And then there’s the question of clothing or rather the lack of. The general rule in this film appears to be, when in doubt, have the female leads get undressed. Stanwyck and Blondell remove their clothes constantly throughout the film—when they’re trying on their uniforms, when they’re going to bed, when they’re getting ready for work. Except for an early scene in which one of the interns walks in on Stanwyck (“You can't show me a thing I ain't seen. I just got out of the delivery room.”), the two women are always alone, away from prying eyes except for those of the viewer.
One of the most enjoyable aspects of the film is the relationship between Lora and Maloney. There’s no backstabbing or jealousy between these two. Instead they’re friends and colleagues who have each other’s back. Even the swipes Maloney makes at Mortie, Lora’s love interest, are good-natured. The dark-haired Stanwyck and the blonde Blondell visually make a striking duo on screen and their banter comes off sounding natural.
Stanwyck plays Lora as a street-smart working girl with a soft spot for children. While her maternal feelings shouldn’t be brushed aside, Stanwyck is at her strongest when she shows off her tough cookie persona, standing up to Nick and slapping one of the party goers. When she tries to get Mrs. Ritchey to help her children and the drunken woman passes out, Stanwyck looks down at her, shakes her head and says, “you mother,” before dumping a champagne bucket of water on her.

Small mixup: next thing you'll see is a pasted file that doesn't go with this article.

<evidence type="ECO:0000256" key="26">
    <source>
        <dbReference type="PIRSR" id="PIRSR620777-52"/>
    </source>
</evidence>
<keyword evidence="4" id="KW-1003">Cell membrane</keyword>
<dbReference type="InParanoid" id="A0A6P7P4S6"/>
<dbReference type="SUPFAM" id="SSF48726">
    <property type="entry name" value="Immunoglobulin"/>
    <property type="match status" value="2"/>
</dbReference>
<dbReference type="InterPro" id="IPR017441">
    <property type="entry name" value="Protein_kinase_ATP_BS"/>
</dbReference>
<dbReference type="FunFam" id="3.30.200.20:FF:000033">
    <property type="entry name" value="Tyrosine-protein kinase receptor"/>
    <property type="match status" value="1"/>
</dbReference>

And then there’s Gable. Oh, Mr. Gable. In this, one of his first roles, Gable is young, handsome, and dangerous. Far from the charming rogue movie goers would come to love, Gable is a brute here. The only thing that takes away from Gable's performance is when he announces, “I’m Nick, the chauffeur.” It’s suppose to be filled with menace yet today the lines just come off as a bit comical. It doesn't matter because Gable simply oozes sex appeal. It’s no wonder that he would soon become a box office star.
Even though the attractive Gable is in the second half of the film, it’s the first half, set in the hospital, that’s the most interesting with its shots of the maternity ward and Lora at her first surgery. It also has one of the film's best known scenes when Lora and Maloney sneak back to their room after missing curfew. Stripping down to their slips, they are getting ready to turn in when Lora finds a skeleton in her bed (a trick played by one of the interns). Her screams bring the head nurse to the room who, realizing that they’ve been out, punishes them both with extra shifts. Lora, unwilling to sleep in a bed recently occupied by a skeleton, climbs into bed with Maloney instead. Now that’s a pre-code film.